For this highly motivated DACA student, this barrier to seeking postsecondary education often means dropping out during alternate semesters to work full time to save for the next semester’s tuition.
This mean-spirited policy flies in the face of Georgia’s goal to strengthen its competitiveness by significantly increasing the number of Georgians with postsecondary school credentials. Georgia needs a productive, highly motivated, educated workforce. Already we have lost many of these students to DACA-friendly states and other private universities that have offered them full scholarships. And thus they take their talents elsewhere.
Denial of in-state tuition is just one of the Board of Regents onerous affronts to the DACA students. Another Board of Regents policy, enacted in 2010, places an outright ban on DACA students from attending Georgia’s five selective public universities: The University of Georgia, Georgia State, Georgia Tech, Medical College of Georgia and Georgia College and State University.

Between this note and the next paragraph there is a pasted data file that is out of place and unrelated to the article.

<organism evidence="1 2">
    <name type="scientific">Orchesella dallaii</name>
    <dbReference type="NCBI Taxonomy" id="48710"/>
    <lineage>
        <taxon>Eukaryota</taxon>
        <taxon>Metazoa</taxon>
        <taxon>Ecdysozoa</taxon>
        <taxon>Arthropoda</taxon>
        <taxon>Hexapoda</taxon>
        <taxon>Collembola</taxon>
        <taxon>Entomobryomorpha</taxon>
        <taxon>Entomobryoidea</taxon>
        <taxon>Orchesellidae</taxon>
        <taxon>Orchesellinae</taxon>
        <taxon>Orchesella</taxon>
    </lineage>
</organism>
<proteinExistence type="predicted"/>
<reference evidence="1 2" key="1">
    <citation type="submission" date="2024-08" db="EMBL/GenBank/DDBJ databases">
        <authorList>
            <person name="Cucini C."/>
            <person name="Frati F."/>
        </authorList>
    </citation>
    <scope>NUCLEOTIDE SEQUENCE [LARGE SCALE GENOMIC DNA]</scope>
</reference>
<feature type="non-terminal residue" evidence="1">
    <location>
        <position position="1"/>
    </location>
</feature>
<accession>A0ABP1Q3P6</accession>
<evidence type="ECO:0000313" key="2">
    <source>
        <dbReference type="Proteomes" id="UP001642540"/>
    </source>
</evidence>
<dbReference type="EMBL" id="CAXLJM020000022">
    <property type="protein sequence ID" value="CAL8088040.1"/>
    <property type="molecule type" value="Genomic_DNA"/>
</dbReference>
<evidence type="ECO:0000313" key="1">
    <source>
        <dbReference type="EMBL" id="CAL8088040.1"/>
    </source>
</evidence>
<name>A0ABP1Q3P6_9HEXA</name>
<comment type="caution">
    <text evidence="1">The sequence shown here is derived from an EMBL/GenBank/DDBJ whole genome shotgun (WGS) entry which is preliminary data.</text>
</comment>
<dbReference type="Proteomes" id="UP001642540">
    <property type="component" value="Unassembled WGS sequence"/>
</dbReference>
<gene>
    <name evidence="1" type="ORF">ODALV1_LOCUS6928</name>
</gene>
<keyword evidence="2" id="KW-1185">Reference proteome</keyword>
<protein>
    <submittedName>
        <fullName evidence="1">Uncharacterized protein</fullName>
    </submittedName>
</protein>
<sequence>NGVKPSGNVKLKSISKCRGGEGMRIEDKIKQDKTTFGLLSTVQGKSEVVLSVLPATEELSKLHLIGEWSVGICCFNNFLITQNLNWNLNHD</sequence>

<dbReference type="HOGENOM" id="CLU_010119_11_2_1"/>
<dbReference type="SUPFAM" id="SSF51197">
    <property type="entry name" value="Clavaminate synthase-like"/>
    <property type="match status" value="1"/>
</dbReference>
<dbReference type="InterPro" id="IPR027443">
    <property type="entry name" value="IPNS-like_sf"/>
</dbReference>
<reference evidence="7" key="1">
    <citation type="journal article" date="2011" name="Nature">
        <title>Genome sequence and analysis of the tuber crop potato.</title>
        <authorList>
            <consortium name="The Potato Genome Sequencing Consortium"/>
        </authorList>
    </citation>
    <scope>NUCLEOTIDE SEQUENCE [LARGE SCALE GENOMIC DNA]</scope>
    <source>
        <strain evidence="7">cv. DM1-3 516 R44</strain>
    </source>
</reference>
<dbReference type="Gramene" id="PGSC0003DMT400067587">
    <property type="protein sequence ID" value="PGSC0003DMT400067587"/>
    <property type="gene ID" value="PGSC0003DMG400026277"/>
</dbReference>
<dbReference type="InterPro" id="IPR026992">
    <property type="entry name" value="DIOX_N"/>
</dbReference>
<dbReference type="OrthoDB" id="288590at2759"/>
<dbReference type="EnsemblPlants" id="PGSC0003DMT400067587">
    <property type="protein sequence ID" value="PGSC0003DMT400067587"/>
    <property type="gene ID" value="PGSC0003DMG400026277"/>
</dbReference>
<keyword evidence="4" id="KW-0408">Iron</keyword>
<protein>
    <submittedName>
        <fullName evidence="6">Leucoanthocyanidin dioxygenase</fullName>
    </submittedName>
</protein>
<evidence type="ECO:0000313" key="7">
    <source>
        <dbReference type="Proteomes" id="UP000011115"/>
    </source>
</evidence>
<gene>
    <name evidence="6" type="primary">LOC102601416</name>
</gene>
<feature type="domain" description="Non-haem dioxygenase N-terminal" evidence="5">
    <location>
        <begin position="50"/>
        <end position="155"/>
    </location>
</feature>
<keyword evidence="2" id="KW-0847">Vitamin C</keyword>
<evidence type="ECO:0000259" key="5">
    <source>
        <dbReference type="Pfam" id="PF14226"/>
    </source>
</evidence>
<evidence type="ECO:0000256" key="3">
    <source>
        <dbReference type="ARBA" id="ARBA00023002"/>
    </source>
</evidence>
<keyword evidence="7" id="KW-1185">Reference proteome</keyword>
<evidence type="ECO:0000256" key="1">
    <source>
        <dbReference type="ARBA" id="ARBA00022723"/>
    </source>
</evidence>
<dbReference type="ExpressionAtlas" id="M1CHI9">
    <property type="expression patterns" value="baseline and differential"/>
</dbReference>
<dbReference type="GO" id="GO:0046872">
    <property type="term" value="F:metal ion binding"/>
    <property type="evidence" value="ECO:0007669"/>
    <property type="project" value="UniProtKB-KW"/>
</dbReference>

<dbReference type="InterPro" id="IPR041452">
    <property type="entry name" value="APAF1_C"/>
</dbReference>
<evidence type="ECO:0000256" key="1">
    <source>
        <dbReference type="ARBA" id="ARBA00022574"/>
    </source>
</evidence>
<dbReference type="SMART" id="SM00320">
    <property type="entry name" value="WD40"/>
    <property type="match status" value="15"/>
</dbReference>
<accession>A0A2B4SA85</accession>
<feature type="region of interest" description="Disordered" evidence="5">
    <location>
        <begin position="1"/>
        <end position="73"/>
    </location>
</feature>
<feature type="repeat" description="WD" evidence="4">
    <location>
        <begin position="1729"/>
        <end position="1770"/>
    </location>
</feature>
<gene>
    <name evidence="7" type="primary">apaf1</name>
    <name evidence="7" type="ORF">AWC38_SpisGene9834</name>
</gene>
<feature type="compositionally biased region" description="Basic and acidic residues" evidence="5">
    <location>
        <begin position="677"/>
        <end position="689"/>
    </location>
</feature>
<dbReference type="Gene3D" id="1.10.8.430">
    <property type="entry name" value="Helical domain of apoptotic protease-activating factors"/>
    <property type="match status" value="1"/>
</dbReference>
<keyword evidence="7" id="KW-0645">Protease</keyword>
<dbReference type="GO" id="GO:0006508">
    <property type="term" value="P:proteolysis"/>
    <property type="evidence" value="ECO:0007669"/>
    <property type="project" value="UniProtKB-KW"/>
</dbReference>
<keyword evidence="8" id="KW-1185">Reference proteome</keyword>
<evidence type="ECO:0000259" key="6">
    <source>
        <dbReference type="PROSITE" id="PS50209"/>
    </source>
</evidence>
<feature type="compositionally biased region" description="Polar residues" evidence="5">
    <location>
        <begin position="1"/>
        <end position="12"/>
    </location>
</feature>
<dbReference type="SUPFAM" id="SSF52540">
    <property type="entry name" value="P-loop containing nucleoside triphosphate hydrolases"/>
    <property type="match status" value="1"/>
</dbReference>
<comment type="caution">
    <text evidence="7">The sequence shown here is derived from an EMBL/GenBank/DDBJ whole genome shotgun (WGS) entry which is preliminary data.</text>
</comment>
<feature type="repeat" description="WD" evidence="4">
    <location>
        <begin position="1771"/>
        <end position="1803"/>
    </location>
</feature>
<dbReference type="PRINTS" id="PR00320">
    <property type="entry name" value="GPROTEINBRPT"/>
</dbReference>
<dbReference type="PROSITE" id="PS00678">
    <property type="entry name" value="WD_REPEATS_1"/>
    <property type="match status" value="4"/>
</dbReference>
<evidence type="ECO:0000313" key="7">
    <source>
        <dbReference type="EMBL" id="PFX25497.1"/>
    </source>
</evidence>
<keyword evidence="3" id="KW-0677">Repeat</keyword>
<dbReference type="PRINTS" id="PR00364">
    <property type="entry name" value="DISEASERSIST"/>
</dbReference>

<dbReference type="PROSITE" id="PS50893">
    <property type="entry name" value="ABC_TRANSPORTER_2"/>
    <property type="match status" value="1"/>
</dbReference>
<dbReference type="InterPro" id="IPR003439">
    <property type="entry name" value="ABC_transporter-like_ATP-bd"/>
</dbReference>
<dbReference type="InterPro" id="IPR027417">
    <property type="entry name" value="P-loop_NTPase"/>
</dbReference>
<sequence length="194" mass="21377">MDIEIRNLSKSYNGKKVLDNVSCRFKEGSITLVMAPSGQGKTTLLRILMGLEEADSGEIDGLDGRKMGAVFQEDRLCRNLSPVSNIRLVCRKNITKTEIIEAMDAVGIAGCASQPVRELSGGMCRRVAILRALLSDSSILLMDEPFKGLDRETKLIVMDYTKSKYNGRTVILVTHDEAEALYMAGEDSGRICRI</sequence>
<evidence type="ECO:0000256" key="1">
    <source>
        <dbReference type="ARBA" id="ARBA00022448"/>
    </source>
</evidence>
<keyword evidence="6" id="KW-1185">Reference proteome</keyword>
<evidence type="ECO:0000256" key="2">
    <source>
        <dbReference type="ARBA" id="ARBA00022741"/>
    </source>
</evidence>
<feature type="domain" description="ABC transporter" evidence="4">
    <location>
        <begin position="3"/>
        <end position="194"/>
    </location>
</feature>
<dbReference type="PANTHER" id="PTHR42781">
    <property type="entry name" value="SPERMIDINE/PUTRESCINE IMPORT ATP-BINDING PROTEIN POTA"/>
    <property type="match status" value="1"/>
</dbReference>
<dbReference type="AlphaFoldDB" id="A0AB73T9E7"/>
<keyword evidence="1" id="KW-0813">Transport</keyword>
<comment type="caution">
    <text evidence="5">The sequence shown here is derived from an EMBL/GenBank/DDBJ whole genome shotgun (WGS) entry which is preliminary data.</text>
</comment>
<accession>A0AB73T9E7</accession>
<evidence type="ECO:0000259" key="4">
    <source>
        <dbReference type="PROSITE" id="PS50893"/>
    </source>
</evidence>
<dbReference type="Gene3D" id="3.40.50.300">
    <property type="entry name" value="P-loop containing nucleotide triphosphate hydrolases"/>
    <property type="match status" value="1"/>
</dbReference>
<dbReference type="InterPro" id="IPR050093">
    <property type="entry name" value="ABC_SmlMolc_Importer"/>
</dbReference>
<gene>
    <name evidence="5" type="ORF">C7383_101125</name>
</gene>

On Friday, there will be a third court hearing in the Supreme Court of Georgia regarding the In-State-Tuition Law Suit against this Board of Regents Policy. It is unfair and unconscionable to burden and thwart our highly motivated immigrant students any further. Hopefully the Georgia Supreme Court and the court of public opinion will agree. Our legislators, our governor and the Board of Regents also need to re-think this damaging policy and take corrective action as soon as possible.